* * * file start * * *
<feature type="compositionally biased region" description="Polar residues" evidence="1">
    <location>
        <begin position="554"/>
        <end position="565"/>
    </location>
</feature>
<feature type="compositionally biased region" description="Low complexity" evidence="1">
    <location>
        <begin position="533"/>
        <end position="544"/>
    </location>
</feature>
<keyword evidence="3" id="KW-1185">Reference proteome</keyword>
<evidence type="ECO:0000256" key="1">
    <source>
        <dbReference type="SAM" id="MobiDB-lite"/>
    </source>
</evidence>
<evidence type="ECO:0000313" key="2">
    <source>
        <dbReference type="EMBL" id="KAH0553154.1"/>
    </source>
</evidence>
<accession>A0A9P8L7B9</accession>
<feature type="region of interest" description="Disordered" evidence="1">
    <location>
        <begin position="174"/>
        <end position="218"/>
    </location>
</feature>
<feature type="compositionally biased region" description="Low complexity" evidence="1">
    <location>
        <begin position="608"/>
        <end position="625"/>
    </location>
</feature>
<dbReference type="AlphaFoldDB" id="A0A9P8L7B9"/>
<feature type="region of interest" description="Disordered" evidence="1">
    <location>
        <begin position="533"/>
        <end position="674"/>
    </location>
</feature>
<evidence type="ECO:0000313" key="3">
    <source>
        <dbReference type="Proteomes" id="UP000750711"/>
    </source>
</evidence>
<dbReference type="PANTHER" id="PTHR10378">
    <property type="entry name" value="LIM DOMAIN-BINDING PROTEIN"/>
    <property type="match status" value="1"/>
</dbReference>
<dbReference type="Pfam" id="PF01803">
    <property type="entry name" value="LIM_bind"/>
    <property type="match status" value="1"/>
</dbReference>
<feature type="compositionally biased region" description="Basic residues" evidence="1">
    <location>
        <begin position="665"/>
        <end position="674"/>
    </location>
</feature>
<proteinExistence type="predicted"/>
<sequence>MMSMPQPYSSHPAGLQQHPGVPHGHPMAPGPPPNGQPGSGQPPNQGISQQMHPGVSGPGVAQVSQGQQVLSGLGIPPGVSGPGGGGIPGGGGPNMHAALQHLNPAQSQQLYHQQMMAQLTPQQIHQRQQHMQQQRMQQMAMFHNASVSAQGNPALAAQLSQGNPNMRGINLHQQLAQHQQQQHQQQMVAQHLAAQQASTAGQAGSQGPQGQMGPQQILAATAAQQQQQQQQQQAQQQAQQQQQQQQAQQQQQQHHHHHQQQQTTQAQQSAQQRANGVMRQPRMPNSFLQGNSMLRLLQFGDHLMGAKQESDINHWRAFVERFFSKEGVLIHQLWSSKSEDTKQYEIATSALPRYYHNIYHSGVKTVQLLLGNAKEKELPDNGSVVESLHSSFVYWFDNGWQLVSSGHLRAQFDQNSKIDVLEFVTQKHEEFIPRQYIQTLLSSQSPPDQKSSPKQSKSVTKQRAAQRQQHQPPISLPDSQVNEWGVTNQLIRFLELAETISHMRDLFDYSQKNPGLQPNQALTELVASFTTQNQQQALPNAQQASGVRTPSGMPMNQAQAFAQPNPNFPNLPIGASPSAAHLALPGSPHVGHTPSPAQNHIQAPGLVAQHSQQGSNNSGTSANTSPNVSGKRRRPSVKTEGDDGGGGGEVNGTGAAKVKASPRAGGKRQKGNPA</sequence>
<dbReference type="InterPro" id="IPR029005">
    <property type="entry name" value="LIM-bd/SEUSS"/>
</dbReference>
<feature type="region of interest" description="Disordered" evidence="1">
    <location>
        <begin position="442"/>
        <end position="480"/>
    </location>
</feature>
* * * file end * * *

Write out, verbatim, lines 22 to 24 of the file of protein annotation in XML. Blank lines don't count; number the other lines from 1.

    </source>
</evidence>
<accession>A0A9P8L7B9</accession>